Pete Johnson, a market trader who deals in stolen goods, gives his little son Mike an early Christmas present, an electric racing game, Lunar Race 2000, but it is faulty and blows up, hospitalizing ...
Rock singer Toola asks Eddie to dissuade her sacked bass player Mole from his belief that his beauty queen girlfriend Chrissie was killed out of jealousy by the band's manager, Malcolm Kenrick. Mole ...
The radio station was called Radio West. In 1981, shortly after the series had finished, a real-life radio station of the same name was launched in Bristol. It used a picture of Trevor Eve as Eddie Shoestring in the publicity information announcing its launch. The real-life Radio West was not very successful, but merged in 1985 with Wiltshire Radio to form the station "GWR". GWR became very successful, and has now grown into a large company whose portfolio includes stations such as CLASSIC FM See more »
'Shoestring' is, in my view, the finest detective series the B.B.C. has ever made. The same production team were responsible for the later ( and vastly inferior ) 'Bergerac', but it had something the Jersey-based show lacked - Trevor Eve. In his pyjama jacket, Beatles-styled mop ( Eve had once played Paul McCartney on stage ) and sporting a fashionable moustache, the character could easily have crossed the line into parody ( he also had a habit of sketching the people he met in the course of cases ), but Eve made Eddie warm and believable.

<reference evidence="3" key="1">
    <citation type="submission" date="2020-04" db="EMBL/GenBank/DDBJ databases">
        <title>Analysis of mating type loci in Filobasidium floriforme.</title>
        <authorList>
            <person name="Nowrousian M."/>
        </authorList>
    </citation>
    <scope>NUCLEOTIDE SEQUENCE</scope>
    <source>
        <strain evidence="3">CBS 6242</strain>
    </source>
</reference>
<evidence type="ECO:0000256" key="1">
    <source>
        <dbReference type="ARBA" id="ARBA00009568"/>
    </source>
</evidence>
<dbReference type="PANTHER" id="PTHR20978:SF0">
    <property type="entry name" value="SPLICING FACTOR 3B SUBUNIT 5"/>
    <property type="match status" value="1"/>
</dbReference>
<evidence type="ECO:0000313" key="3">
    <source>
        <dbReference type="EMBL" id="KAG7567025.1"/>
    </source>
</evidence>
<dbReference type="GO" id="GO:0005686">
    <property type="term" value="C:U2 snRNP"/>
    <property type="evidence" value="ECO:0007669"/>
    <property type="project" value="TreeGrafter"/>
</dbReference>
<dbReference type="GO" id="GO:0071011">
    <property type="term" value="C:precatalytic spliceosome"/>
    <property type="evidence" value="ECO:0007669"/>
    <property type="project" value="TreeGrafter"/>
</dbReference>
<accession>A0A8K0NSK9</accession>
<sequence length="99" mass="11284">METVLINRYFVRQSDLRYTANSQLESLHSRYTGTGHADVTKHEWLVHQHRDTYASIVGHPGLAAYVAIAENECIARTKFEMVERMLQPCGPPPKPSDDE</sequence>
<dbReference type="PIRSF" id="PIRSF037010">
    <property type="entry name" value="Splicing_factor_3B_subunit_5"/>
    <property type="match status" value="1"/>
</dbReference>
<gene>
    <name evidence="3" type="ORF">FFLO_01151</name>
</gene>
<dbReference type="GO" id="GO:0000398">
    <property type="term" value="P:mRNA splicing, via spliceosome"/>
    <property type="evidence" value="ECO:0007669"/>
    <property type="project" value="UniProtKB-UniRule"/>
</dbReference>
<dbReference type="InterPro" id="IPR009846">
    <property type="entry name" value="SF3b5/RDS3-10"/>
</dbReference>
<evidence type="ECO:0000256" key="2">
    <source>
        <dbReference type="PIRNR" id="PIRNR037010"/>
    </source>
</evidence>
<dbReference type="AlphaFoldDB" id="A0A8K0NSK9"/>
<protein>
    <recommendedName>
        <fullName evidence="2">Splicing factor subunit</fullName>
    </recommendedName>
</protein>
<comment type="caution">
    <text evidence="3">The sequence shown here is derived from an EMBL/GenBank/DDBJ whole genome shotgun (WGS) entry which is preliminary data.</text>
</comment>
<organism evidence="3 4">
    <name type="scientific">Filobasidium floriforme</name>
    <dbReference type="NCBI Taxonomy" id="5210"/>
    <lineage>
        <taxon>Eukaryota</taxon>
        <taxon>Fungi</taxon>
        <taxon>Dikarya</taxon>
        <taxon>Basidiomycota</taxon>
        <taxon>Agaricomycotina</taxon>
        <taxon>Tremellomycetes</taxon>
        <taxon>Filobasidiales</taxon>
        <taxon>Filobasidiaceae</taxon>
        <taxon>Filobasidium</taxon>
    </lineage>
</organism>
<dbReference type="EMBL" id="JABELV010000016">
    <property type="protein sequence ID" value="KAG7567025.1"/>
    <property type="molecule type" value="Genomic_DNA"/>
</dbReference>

Shoestring was originally a computer programmer who'd lost his job as the result of a nervous breakdown. His landlady, Erica Bayliss, worked in the police archives, and was a big help to him as she had access to confidential files. After a case involving a dead prostitute, Eddie was offered his own show by Radio West. Nowhere was Eve's acting ability more impressive than the scene in the second episode where Eddie suffers a fit of nerves whilst on air for the first time. Admittedly, his cases were small beer by comparison with U.S. detectives such as 'Philip Marlowe' - religious cults, fake antiques dealers, punk rockers and dangerous Christmas toys - but the scripts were good and the cast performed them excellently. Special mention must go to George Fenton for his wonderful music, and Sid Sutton for his titles.
'Shoestring' was a big hit ( Cary Grant was reputedly a fan ), even though its second season clashed with 'The Professionals' on I.T.V., and should have run for five years at least. But it was not to be. Fearing typecasting, Trevor Eve quit after two. Due to complicated music rights issues, we are unlikely to see 'Shoestring' on D.V.D. for the foreseeable future. A great shame.
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